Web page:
The Feast of St Thomas the Apostle, and 50 of us for a Eucharist – much appreciated. 20 years since Ordination, and none of us looked any older! I went back the following day for a look round – the church is open every day. When I was here as a Curate, a teenager and an older lady arrived on the doorstep one day. “Could they look round the church?” I told them it was open and we got chatting. It turned out the young lady was a school-refuser and the older lady her tutor. The young lady could draw, so we worked together over the next few weeks to produce an illustrated guidebook. Last time I saw her, she was working for the Royal Mail – having had a guidebook to take to interview and to talk about. They now, 18 years later, have a new guidebook – fair enough – but it uses her illustrations and doesn’t credit her … . When I can find the original guidebook (it’s somewhere in my study) I’ll let you know her name! (Guidebook found on 27 October 2014. Laura-Jayne Pearson).
The Norman church was built between 1286 and 1308 on the site of the previous Saxon church. The South Porch is a lovely example of mediaeval craftsmanship, Perpendicular, C15, and was much restored in 1864. Lovely flint work, crocketted pinnacles (spell check has just changed that to ‘crocheted’), and a Green Man in the roof.
The Nave is straightforward and there are seventeen mediaeval benches with poppyhead ends. The rest are Victorian. Nice colourful hanging on the pulpit too.
I like this green altar frontal, east window and piscina.
In the south aisle there is a separate altar, and the sacrament is reserved in an aumbry. We had the church closed for a few weeks while it was redecorated At the opening service the Archdeacon took the sacrament back to the aumbry, genuflected, and flicked the switch for the sanctuary light at the same time. The following night I got a phone call from the police – did I know a light was on in church? Ever tried explaining “reservation of the sacrament” to Her Majesty’s Constabulary?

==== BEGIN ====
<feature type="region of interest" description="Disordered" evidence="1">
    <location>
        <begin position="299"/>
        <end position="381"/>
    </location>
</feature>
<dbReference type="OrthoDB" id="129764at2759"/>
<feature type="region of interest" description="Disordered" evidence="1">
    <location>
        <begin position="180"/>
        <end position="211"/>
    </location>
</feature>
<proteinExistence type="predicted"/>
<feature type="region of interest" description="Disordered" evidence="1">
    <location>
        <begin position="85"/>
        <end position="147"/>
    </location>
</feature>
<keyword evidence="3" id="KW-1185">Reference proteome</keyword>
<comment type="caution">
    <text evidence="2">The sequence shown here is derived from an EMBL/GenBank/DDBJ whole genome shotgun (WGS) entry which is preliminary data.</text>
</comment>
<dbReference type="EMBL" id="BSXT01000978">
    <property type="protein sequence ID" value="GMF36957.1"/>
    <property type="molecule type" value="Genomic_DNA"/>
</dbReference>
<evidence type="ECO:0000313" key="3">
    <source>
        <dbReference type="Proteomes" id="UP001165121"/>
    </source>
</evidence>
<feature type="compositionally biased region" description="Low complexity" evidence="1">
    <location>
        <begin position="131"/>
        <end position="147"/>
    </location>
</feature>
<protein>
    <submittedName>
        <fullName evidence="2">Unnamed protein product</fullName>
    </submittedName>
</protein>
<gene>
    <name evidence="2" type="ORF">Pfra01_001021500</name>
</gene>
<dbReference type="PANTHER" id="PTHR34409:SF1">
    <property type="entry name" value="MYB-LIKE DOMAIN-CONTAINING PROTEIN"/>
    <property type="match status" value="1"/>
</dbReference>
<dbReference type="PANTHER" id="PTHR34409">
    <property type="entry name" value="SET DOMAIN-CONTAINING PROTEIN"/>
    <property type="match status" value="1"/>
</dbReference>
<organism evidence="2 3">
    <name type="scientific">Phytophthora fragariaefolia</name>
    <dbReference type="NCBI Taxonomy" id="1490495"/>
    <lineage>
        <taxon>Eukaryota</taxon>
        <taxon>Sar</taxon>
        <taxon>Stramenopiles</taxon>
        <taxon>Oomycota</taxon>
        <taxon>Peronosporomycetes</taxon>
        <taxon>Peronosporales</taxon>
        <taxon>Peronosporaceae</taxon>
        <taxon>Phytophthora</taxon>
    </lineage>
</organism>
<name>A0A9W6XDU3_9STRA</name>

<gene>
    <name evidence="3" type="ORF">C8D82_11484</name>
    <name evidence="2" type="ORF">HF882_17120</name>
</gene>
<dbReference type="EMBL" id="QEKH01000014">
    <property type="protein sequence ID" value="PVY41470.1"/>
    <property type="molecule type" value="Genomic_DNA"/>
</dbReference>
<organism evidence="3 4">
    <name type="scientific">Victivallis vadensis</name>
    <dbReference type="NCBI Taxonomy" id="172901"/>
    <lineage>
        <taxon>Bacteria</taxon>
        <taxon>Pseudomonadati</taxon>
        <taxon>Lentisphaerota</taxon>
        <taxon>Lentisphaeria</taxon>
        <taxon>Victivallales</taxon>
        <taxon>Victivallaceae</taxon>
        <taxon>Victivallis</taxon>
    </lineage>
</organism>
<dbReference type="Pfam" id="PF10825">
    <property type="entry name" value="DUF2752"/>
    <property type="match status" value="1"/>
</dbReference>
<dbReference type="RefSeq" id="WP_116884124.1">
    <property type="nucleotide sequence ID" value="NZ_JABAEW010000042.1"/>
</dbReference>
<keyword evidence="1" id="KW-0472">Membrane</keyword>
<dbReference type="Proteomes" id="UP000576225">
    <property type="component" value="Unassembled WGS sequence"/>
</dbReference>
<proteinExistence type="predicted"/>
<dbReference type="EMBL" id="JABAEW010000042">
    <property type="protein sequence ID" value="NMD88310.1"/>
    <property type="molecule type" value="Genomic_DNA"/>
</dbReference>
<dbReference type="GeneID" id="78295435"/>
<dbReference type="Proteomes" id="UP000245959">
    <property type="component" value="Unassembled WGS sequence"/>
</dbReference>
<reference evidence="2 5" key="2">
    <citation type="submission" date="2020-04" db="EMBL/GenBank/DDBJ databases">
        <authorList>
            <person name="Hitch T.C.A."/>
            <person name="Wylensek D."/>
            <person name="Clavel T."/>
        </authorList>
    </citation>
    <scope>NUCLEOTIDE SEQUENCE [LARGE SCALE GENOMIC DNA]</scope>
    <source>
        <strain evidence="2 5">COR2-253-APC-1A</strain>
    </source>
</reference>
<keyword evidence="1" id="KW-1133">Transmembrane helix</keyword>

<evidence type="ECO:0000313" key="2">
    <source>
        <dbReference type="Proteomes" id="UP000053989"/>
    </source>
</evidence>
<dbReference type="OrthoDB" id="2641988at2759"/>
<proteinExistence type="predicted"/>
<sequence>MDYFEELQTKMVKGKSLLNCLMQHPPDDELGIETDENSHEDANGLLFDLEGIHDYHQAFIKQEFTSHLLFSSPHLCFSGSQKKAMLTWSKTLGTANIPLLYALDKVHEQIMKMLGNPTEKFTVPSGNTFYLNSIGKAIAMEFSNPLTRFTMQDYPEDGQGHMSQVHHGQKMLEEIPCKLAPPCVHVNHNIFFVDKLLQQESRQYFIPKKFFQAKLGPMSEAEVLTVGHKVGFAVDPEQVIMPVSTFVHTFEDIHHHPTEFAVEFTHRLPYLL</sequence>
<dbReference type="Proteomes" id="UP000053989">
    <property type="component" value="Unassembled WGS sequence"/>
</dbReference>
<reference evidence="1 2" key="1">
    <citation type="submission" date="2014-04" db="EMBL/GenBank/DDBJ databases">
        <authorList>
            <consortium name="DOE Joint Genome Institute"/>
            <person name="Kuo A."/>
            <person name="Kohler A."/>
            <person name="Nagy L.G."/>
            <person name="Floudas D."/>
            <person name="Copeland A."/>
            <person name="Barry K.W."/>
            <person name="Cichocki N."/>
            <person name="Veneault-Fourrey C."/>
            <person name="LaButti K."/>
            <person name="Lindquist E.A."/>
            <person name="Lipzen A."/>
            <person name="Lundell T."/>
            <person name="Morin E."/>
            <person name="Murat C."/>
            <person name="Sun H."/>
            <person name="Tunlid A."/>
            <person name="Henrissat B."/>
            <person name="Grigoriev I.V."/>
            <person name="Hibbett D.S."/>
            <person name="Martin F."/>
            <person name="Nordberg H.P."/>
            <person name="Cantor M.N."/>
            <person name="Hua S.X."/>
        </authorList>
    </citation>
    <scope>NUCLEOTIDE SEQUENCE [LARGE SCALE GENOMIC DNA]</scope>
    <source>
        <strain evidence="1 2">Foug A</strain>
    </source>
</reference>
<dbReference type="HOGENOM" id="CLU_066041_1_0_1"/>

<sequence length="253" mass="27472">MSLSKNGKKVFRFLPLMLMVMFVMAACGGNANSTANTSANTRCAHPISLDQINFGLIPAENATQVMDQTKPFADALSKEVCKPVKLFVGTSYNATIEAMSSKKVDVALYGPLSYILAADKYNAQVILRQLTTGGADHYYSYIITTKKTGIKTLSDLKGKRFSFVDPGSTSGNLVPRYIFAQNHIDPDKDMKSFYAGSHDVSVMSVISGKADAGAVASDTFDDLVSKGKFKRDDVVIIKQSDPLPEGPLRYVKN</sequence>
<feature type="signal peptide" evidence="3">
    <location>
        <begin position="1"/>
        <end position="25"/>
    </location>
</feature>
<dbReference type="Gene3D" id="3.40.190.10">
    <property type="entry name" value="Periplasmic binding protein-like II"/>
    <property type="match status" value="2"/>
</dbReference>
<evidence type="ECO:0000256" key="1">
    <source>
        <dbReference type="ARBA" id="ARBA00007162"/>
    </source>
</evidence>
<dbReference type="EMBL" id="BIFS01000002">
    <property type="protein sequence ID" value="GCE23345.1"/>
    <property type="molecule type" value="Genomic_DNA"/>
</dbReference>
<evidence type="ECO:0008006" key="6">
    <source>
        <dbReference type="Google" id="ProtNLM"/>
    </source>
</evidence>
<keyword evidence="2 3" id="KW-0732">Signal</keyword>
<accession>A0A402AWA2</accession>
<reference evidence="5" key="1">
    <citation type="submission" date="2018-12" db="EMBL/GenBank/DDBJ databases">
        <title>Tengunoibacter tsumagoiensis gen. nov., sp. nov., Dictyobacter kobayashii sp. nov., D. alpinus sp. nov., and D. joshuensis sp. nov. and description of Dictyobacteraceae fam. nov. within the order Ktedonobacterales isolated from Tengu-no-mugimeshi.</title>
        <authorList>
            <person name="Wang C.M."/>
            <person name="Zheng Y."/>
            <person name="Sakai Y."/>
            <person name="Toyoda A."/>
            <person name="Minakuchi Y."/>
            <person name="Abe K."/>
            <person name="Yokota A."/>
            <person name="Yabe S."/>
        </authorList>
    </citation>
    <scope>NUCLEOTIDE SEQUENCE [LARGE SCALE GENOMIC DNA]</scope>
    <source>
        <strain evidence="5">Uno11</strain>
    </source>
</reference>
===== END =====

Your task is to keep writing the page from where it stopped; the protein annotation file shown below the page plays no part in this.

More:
In the North Transept there is now a decent servery, and a new toilet and disabled access has been added since my day. My name is on the list of Rectors – I was only the Curate!
The loo is the extension on the right of the above picture. The churchyard is well cared for. I love the tower, and the mediaeval gargoyles.
At the east end of the chancel is the grave of Henrietta Maria Cornwallis. She was the daughter of Frederick, 2nd Lord Cornwallis, and died in 1707. It is inscribed “Cross she lived and cross she died, cross she was carried, and cross she lies”. The John Gage book of Fornham, in Cambridge University Library, says that the inscription originally started “Horrible Henrietta …” but the ‘horrible’ was deleted on the orders of the Bishop! Gage also says that her coffin was carried into church crossways for her funeral service.